The history of the scant 2-piece bikini dates back nearly 80 years, designed to draw attention, horror

The modern bare-backed bikini, though decorated with a unique tie or charm, is nearly identical to the creation of the first official risqué two-piece set from the 1940s, which turned both women and men off from the sight of it for almost two decades due to lack of conservativeness.

On July 5, 1946, 18-year-old French exotic dancer Micheline Bernardini brazenly donned the first black and white bikini of its nature during a press conference at a public swimming pool in Paris.

Louis Réard, a prestigious French mathematician-turned-clothing designer, pieced together the bikini design women have wiggled into for nearly 80 years with the intent of drawing attention. He hoped the bikini featuring newspaper clippings would strike as much shock and horror as the atomic bomb from 1945. The leaf-stopping photographs of Bernardini published on the front page of newspapers did just that.

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Louis Reard, Micheline Bernardini
Louis Réard designed the first two-piece bathing suit where the bottoms cut below the navel. French exotic dancer Micheline Bernardini was hired to wear the bikini in front of journalists on July 5, 1946.

Réard hired Bernardini to saunter around in front of cameras in his G-string bottom and triangle top design when professional runway models refused to rock the next-to-nothing swimsuit.

Bernardini received around 50,000 fan letters, mostly from men, following the news coverage of the ordeal, according to History.com

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The design devoid of much fabric was labeled "bikini" by Réard after the nuclear warhead test happened off the tiny island of Bikini Atoll in the Pacific Ocean earlier that week.

Though the adoration for Bernardini in 30 inches of cotton and jersey rolled in quickly, Réard’s design struggled to strike a chord with American wearers until the 1960s. In the 1950s, European women began wearing the scant bikini, though Spain and Italy banned the suit style on public beaches in the early 1950s.

The skimpiness of the bathing suit was in part due to material rationing during World War II.

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Micheline Bernardini
French exotic dancer Micheline Bernardini was hired when professional runway models refused to wear the scant two-piece in public. She received nearly 50,000 fan letters after photographs of her were printed.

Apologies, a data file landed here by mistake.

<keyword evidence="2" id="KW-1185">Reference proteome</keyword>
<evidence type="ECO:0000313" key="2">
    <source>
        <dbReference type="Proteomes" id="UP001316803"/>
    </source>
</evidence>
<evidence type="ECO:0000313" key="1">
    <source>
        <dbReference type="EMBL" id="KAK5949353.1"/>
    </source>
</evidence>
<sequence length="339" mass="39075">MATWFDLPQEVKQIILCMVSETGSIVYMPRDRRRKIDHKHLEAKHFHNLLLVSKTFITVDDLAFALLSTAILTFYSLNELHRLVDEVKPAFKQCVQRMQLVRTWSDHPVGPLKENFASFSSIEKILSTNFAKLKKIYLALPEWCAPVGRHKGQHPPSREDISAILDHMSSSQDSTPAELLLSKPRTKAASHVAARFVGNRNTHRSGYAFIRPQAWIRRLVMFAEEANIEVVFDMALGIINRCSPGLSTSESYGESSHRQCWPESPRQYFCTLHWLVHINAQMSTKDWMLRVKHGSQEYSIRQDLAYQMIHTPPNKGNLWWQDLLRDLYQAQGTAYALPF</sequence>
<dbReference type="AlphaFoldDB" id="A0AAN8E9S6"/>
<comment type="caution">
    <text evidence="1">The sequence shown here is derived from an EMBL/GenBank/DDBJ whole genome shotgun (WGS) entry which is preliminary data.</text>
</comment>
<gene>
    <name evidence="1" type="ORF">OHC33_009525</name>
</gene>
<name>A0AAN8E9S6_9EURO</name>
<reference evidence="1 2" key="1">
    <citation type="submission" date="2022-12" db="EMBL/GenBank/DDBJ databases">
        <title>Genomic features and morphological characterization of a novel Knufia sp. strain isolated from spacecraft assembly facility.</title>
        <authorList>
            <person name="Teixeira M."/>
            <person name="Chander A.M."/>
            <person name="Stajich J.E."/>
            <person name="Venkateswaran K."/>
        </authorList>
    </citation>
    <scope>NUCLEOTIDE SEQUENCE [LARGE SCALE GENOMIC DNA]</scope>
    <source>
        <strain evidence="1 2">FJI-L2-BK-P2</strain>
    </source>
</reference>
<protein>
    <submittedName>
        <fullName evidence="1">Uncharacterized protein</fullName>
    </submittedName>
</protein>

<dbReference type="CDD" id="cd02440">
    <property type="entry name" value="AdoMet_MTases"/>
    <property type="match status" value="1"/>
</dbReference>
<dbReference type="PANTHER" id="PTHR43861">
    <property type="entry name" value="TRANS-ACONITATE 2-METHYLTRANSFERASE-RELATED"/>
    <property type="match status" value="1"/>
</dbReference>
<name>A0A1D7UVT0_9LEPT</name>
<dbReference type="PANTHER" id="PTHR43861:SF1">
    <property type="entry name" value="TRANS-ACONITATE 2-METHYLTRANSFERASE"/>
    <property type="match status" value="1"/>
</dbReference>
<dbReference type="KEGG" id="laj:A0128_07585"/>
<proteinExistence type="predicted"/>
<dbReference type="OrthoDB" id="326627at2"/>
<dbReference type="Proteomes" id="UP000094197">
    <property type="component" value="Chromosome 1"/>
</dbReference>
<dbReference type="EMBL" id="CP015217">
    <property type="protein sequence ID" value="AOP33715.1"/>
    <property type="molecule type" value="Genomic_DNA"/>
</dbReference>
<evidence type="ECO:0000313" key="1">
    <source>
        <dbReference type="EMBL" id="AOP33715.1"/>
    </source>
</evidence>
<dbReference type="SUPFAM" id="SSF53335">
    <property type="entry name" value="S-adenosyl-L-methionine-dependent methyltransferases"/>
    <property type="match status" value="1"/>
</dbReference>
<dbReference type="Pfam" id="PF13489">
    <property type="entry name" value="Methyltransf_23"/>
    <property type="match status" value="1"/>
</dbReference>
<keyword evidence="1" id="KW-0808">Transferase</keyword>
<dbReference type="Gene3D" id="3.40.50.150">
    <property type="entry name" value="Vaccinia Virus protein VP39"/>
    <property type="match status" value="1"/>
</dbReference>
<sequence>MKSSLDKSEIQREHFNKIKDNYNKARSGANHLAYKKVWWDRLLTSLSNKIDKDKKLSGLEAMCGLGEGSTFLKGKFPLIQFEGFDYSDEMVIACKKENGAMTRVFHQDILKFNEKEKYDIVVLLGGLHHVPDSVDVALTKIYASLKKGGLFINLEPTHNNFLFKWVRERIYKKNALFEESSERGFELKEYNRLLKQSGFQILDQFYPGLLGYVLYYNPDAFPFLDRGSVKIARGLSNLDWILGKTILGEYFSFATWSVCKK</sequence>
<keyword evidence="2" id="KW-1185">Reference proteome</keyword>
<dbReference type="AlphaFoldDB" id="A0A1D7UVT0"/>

WWII placed a heavy burden on rationing of supplies across the U.S. and Britain, and restrictions on items including food, shoes and fabrics, among other supplies, were put in place to conserve.

In order to purchase items that were rationed, individuals had to both pay for food and materials, and also provide "points" at the time of purchase. Points were issued to people, including babies, in the form of blue and red stamps for a variety of selected items.

If an item was easily accessible but rationed, it cost fewer points than an item in high demand. In 1943, one pound of bacon cost 30 cents and 7 points, according to the National WWII Museum.

In terms of clothing, Britain rationed fabrics in 1941. A woman’s dress cost 11 points, and 8 points were required for a man’s shirt, according to the Imperial War Museum’s website.

The length of men’s shirts was restricted and double cuffs on collared shirts were banned altogether. Additionally, prices of clothing rose and fabrics were limited. Some textiles, including silk, were made entirely unavailable to designers and manufacturers.

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Nearly 80 years after the first two-piece bikini was revealed and subsequently banned on some European beaches, the swimsuit remains popular among women around the world.

At the time, women’s fashion was not a priority, and the selection of clothing for women was scarce. As civilians remained dedicated to fashion, they made do with what was available and affordable.

As the British and American governments continued their efforts to conserve for their nations, designers like Réard pivoted design and marketing strategies to appeal to audiences and used raw materials and resources like cotton to create stylized apparel that still met ration requirements – hence the bikini.

When WWII ended, the rationing program did, too, but the bikini stuck around.

While Réard provided the namesake, bikini drama and an audience for Bernardini, his design was not the first two-piece swimsuit available to sunbathers, though it was the first to be cut below the navel.

In 1946, fashion designer Jacques Heim, and rival to Réard, revealed what he called the "smallest bathing suit in the world" and named it Atome for its size. However, his first designs were revealed in the 1930s.

Heim hoped to create the same level of excitement surrounding the itsy bitsy beach apparel as the explosion of an atomic bomb, according to the Museum of Jewish People.

Though women have appeared poolside in bikinis for nearly eight decades, the swimsuit remains a flagrant and attention-grabbing summer accessory.


Original article source: The history of the scant 2-piece bikini dates back nearly 80 years, designed to draw attention, horror

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